Contractors also deliver most government-funded job-training programs, which have a well-deserved reputation for ineffectiveness. One reason is the abundance of companies that are approved to receive federal funds as “eligible training providers” despite showing unimpressive results. In California, that includes institutions such as Animal Behavior College in Valencia, which offers an online dog-grooming course for a total cost of $6,298.87—and whose graduates were making median quarterly earnings of just $5,000 six months after graduation, according to state data.

Perhaps the greatest damage that Poverty Inc. inflicts is through inertia. These industries don’t benefit from Americans rising out of poverty. They have a business interest in preserving the existing structure of the government programs that create their markets or provide their cushy contracts. The tax-prep industry, for instance, has spent millions over the past 20 years to block the IRS from offering a free tax-filing option to low-income taxpayers. The irony is that this kind of rent-seeking is exactly what policy makers thought they were preventing when they embraced privatization 40 years ago.

If you like this article, please sign up for Snapshot, Portside's daily summary.

(One summary e-mail a day, you can change anytime, and Portside is always free.)

In his second term, President Ronald Reagan empaneled the President’s Commission on Privatization, which recommended the wholesale transfer of major government functions to the private sector, including Medicare, jails and prisons, public schools, and even air-traffic control. Privatization advocates were heavily influenced by “public-choice theory,” posited by the Nobel-winning economist James M. Buchanan. According to Buchanan, government agencies are as motivated by self-interest as any other entity. Instead of serving the public good, Buchanan argued, bureaucrats act to preserve their own status by maximizing their budgets and job security. Insulated from competition, they become inefficient and detached from the public interest.

Privatization was supposed to pop that bubble of bureaucratic indolence. Instead, it merely shifted it from government agencies to corporate boardrooms.

Perhaps the clearest example of public-choice theory turned on its head is Job Corps, a $1.8 billion job-training program for young adults that, unlike most War on Poverty initiatives, has been contracted out since its inception in 1964. Decades of evidence suggest that the program accomplishes very little. It served barely 50,000 students a year before the pandemic, meaning it cost about $34,000 a student. (Job Corps largely shut down during the pandemic and hasn’t fully restored operations since.) In one 2018 audit, the Department of Labor’s inspector general concluded that the program “could not demonstrate beneficial job training outcomes.” Another investigation, by the Government Accountability Office, noted more than 13,500 safety incidents from 2016 to 2017 at Job Corps centers, nearly half of them drug-related episodes or assaults. In 2015, two students were murdered in separate campus-related crimes. Critics have also questioned the value of running an expensive residential program in mostly rural areas, far from actual jobs.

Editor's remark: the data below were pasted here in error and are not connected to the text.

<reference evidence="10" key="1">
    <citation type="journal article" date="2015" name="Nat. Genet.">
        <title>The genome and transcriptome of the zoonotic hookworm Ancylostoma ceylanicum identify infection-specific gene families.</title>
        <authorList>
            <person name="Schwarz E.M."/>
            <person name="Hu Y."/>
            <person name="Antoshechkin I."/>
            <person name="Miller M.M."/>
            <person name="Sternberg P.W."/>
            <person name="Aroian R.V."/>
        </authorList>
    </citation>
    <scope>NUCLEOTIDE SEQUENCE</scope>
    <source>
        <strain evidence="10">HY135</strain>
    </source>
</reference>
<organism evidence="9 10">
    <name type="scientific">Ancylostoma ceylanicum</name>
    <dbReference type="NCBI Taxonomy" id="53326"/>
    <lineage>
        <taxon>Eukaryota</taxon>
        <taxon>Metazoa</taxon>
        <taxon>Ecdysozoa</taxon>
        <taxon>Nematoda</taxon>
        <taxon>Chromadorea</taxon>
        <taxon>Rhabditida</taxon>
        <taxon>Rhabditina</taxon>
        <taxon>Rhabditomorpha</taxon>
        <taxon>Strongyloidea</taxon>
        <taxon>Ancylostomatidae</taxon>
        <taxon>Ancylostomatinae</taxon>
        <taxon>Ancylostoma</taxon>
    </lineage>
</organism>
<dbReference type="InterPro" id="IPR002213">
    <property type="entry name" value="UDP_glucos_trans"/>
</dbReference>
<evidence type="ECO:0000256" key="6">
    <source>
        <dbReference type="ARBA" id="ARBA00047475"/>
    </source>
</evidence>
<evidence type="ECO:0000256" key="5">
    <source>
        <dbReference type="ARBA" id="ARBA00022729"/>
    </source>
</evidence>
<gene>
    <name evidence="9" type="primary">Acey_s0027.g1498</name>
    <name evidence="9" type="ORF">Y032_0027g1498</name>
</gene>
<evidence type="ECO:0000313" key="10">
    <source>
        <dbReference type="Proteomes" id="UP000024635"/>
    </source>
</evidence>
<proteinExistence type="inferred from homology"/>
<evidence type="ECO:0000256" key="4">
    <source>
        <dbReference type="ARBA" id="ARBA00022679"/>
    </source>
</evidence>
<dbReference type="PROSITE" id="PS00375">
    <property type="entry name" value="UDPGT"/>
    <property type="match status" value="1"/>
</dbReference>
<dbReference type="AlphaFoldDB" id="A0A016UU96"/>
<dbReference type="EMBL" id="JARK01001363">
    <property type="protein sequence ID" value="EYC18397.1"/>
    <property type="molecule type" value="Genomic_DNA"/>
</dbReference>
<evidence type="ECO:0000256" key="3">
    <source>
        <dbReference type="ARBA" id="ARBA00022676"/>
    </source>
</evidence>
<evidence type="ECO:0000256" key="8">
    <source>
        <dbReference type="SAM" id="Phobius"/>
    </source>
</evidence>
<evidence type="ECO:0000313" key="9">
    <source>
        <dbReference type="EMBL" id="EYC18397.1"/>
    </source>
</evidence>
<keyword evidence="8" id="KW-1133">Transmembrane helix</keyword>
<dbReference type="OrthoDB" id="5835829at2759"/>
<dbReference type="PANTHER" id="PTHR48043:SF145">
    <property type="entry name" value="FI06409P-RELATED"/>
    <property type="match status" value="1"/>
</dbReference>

Nevertheless, Job Corps administrators manage to hang on to government contracts for decades. (One such company notes on its website that it won its first Job Corps contract in 1964.) Today, the biggest operator is the Management & Training Corporation, a Utah-based company that runs 20 Job Corps centers nationwide. In 2022, MTC won three multiyear contracts, worth a total of about $263 million, to run Job Corps Centers in Nevada, New Jersey, and Hawaii. The program remains popular in Congress, especially in districts where centers are located. The Friends of Job Corps Congressional Caucus, organized by a lobbying organization for Job Corps contractors, has 80 members. (MTC’s president serves on the organization’s board.)

Contractors’ longevity stems in part from their ability to outlast administrations—and the simple fact that, once a contract is awarded, the company that wins it often becomes a de facto monopoly. When the next contract rolls around, there may be no credible competitors.

In short, an effort to curtail Big Government has instead preserved the worst of both worlds: all the spending and bloat of government, with none of the public accountability. No wonder, then, that poverty sticks around. There’s simply too much demand for it.

Anne Kim is a contributing editor at Washington Monthly and the author of Poverty for Profit: How Corporations Get Rich Off America’s Poor.

Independent since 1857
For more than 160 years, The Atlantic has been committed to our founding credo: to be “of no party or clique.”
A home for today's best writers
One subscription gives you access to the work of dozens of the most interesting voices in America.
The magazine for curious minds
Become a subscriber and enjoy a year's worth of ideas that will enrich your intellectual life.

Special offer: Get a free tote bag when you start a Print & Digital or Premium subscription.*